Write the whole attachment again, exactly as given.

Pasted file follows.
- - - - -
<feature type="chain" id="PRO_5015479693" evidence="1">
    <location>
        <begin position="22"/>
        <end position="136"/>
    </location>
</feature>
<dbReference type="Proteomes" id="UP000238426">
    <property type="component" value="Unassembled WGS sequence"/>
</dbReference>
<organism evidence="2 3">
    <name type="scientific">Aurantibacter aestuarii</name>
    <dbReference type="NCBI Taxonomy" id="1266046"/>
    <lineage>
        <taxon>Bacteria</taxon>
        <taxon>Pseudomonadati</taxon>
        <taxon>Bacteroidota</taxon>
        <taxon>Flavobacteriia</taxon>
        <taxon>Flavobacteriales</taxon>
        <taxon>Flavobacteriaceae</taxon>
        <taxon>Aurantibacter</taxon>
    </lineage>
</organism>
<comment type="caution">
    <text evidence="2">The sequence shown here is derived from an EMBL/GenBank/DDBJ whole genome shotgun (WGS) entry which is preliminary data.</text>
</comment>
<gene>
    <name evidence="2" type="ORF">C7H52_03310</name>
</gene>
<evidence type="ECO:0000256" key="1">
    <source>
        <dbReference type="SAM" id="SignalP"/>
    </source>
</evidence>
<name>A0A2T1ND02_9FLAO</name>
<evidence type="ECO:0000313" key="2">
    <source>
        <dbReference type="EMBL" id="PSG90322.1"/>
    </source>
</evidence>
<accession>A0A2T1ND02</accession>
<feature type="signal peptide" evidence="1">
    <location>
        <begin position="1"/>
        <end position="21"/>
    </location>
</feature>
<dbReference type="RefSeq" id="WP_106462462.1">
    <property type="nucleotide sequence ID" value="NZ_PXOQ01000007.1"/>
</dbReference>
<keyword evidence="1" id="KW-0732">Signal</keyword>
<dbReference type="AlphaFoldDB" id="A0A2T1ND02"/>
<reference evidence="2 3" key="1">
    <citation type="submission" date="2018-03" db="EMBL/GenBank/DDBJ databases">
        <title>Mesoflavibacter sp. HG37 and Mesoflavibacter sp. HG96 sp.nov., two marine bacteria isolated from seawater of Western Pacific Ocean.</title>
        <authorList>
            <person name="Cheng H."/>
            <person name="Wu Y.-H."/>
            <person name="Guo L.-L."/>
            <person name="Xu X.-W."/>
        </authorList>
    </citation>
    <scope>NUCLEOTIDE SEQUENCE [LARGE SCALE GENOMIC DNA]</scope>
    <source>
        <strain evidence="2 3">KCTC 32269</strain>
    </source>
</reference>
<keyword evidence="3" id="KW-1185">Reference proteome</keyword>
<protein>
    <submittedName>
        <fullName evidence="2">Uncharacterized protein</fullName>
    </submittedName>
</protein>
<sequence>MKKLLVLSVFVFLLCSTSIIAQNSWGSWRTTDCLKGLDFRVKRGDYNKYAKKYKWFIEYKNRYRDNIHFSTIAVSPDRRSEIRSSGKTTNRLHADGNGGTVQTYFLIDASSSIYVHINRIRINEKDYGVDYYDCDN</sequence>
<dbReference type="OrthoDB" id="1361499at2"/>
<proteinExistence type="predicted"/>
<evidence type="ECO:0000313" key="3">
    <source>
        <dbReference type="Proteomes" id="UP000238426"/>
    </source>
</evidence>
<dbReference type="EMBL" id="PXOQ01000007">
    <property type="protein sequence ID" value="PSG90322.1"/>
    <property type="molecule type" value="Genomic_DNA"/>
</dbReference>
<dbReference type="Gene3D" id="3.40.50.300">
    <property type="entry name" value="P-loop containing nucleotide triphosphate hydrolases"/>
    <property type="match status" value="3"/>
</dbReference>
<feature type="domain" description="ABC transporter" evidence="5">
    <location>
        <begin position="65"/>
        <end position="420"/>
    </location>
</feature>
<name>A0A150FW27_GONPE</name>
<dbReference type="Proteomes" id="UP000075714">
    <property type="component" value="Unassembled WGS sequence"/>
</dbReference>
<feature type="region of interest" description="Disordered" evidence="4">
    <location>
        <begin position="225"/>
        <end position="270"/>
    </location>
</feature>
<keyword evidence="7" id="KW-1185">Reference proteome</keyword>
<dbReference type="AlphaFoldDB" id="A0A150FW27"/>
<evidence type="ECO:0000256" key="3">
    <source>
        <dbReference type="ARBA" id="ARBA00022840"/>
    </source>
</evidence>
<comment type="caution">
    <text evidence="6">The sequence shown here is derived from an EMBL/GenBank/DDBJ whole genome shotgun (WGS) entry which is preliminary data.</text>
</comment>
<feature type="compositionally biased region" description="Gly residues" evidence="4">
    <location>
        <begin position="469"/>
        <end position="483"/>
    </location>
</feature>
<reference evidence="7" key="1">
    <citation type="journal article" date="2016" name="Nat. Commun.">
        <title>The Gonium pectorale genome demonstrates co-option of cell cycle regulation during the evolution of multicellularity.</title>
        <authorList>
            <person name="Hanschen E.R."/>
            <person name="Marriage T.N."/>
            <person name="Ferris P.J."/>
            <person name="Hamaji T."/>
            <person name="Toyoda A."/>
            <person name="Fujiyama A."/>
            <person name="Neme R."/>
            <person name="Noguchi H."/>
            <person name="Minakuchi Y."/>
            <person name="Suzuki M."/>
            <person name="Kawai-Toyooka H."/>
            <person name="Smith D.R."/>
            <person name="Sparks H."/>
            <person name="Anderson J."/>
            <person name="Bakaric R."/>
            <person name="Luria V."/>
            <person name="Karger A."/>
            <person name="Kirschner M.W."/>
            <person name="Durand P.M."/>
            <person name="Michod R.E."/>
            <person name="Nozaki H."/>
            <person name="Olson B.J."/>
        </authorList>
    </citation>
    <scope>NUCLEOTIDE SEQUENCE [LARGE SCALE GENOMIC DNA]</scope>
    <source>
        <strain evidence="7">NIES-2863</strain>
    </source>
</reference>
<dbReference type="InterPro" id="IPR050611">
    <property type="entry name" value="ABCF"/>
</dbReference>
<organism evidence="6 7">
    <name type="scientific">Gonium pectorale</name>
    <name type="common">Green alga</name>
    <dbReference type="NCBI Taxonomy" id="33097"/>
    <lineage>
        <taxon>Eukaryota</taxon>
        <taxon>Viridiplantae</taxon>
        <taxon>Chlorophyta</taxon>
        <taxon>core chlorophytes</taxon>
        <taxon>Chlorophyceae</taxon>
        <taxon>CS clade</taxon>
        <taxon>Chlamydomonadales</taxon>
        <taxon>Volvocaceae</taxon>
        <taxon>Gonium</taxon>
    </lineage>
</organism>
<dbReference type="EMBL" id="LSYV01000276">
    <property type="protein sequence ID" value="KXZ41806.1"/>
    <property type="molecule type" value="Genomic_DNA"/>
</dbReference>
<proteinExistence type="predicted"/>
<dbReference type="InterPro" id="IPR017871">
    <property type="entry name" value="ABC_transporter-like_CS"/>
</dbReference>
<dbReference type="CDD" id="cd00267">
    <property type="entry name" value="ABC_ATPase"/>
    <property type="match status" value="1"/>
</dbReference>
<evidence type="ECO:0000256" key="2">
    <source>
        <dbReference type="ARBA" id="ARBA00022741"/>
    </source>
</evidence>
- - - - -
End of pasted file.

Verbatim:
<feature type="chain" id="PRO_5015479693" evidence="1">
    <location>
        <begin position="22"/>
        <end position="136"/>
    </location>
</feature>
<dbReference type="Proteomes" id="UP000238426">
    <property type="component" value="Unassembled WGS sequence"/>
</dbReference>
<organism evidence="2 3">
    <name type="scientific">Aurantibacter aestuarii</name>
    <dbReference type="NCBI Taxonomy" id="1266046"/>
    <lineage>
        <taxon>Bacteria</taxon>
        <taxon>Pseudomonadati</taxon>
        <taxon>Bacteroidota</taxon>
        <taxon>Flavobacteriia</taxon>
        <taxon>Flavobacteriales</taxon>
        <taxon>Flavobacteriaceae</taxon>
        <taxon>Aurantibacter</taxon>
    </lineage>
</organism>
<comment type="caution">
    <text evidence="2">The sequence shown here is derived from an EMBL/GenBank/DDBJ whole genome shotgun (WGS) entry which is preliminary data.</text>
</comment>
<gene>
    <name evidence="2" type="ORF">C7H52_03310</name>
</gene>
<evidence type="ECO:0000256" key="1">
    <source>
        <dbReference type="SAM" id="SignalP"/>
    </source>
</evidence>
<name>A0A2T1ND02_9FLAO</name>
<evidence type="ECO:0000313" key="2">
    <source>
        <dbReference type="EMBL" id="PSG90322.1"/>
    </source>
</evidence>
<accession>A0A2T1ND02</accession>
<feature type="signal peptide" evidence="1">
    <location>
        <begin position="1"/>
        <end position="21"/>
    </location>
</feature>
<dbReference type="RefSeq" id="WP_106462462.1">
    <property type="nucleotide sequence ID" value="NZ_PXOQ01000007.1"/>
</dbReference>
<keyword evidence="1" id="KW-0732">Signal</keyword>
<dbReference type="AlphaFoldDB" id="A0A2T1ND02"/>
<reference evidence="2 3" key="1">
    <citation type="submission" date="2018-03" db="EMBL/GenBank/DDBJ databases">
        <title>Mesoflavibacter sp. HG37 and Mesoflavibacter sp. HG96 sp.nov., two marine bacteria isolated from seawater of Western Pacific Ocean.</title>
        <authorList>
            <person name="Cheng H."/>
            <person name="Wu Y.-H."/>
            <person name="Guo L.-L."/>
            <person name="Xu X.-W."/>
        </authorList>
    </citation>
    <scope>NUCLEOTIDE SEQUENCE [LARGE SCALE GENOMIC DNA]</scope>
    <source>
        <strain evidence="2 3">KCTC 32269</strain>
    </source>
</reference>
<keyword evidence="3" id="KW-1185">Reference proteome</keyword>
<protein>
    <submittedName>
        <fullName evidence="2">Uncharacterized protein</fullName>
    </submittedName>
</protein>
<sequence>MKKLLVLSVFVFLLCSTSIIAQNSWGSWRTTDCLKGLDFRVKRGDYNKYAKKYKWFIEYKNRYRDNIHFSTIAVSPDRRSEIRSSGKTTNRLHADGNGGTVQTYFLIDASSSIYVHINRIRINEKDYGVDYYDCDN</sequence>
<dbReference type="OrthoDB" id="1361499at2"/>
<proteinExistence type="predicted"/>
<evidence type="ECO:0000313" key="3">
    <source>
        <dbReference type="Proteomes" id="UP000238426"/>
    </source>
</evidence>
<dbReference type="EMBL" id="PXOQ01000007">
    <property type="protein sequence ID" value="PSG90322.1"/>
    <property type="molecule type" value="Genomic_DNA"/>
</dbReference>
<dbReference type="Gene3D" id="3.40.50.300">
    <property type="entry name" value="P-loop containing nucleotide triphosphate hydrolases"/>
    <property type="match status" value="3"/>
</dbReference>
<feature type="domain" description="ABC transporter" evidence="5">
    <location>
        <begin position="65"/>
        <end position="420"/>
    </location>
</feature>
<name>A0A150FW27_GONPE</name>
<dbReference type="Proteomes" id="UP000075714">
    <property type="component" value="Unassembled WGS sequence"/>
</dbReference>
<feature type="region of interest" description="Disordered" evidence="4">
    <location>
        <begin position="225"/>
        <end position="270"/>
    </location>
</feature>
<keyword evidence="7" id="KW-1185">Reference proteome</keyword>
<dbReference type="AlphaFoldDB" id="A0A150FW27"/>
<evidence type="ECO:0000256" key="3">
    <source>
        <dbReference type="ARBA" id="ARBA00022840"/>
    </source>
</evidence>
<comment type="caution">
    <text evidence="6">The sequence shown here is derived from an EMBL/GenBank/DDBJ whole genome shotgun (WGS) entry which is preliminary data.</text>
</comment>
<feature type="compositionally biased region" description="Gly residues" evidence="4">
    <location>
        <begin position="469"/>
        <end position="483"/>
    </location>
</feature>
<reference evidence="7" key="1">
    <citation type="journal article" date="2016" name="Nat. Commun.">
        <title>The Gonium pectorale genome demonstrates co-option of cell cycle regulation during the evolution of multicellularity.</title>
        <authorList>
            <person name="Hanschen E.R."/>
            <person name="Marriage T.N."/>
            <person name="Ferris P.J."/>
            <person name="Hamaji T."/>
            <person name="Toyoda A."/>
            <person name="Fujiyama A."/>
            <person name="Neme R."/>
            <person name="Noguchi H."/>
            <person name="Minakuchi Y."/>
            <person name="Suzuki M."/>
            <person name="Kawai-Toyooka H."/>
            <person name="Smith D.R."/>
            <person name="Sparks H."/>
            <person name="Anderson J."/>
            <person name="Bakaric R."/>
            <person name="Luria V."/>
            <person name="Karger A."/>
            <person name="Kirschner M.W."/>
            <person name="Durand P.M."/>
            <person name="Michod R.E."/>
            <person name="Nozaki H."/>
            <person name="Olson B.J."/>
        </authorList>
    </citation>
    <scope>NUCLEOTIDE SEQUENCE [LARGE SCALE GENOMIC DNA]</scope>
    <source>
        <strain evidence="7">NIES-2863</strain>
    </source>
</reference>
<dbReference type="InterPro" id="IPR050611">
    <property type="entry name" value="ABCF"/>
</dbReference>
<organism evidence="6 7">
    <name type="scientific">Gonium pectorale</name>
    <name type="common">Green alga</name>
    <dbReference type="NCBI Taxonomy" id="33097"/>
    <lineage>
        <taxon>Eukaryota</taxon>
        <taxon>Viridiplantae</taxon>
        <taxon>Chlorophyta</taxon>
        <taxon>core chlorophytes</taxon>
        <taxon>Chlorophyceae</taxon>
        <taxon>CS clade</taxon>
        <taxon>Chlamydomonadales</taxon>
        <taxon>Volvocaceae</taxon>
        <taxon>Gonium</taxon>
    </lineage>
</organism>
<dbReference type="EMBL" id="LSYV01000276">
    <property type="protein sequence ID" value="KXZ41806.1"/>
    <property type="molecule type" value="Genomic_DNA"/>
</dbReference>
<proteinExistence type="predicted"/>
<dbReference type="InterPro" id="IPR017871">
    <property type="entry name" value="ABC_transporter-like_CS"/>
</dbReference>
<dbReference type="CDD" id="cd00267">
    <property type="entry name" value="ABC_ATPase"/>
    <property type="match status" value="1"/>
</dbReference>
<evidence type="ECO:0000256" key="2">
    <source>
        <dbReference type="ARBA" id="ARBA00022741"/>
    </source>
</evidence>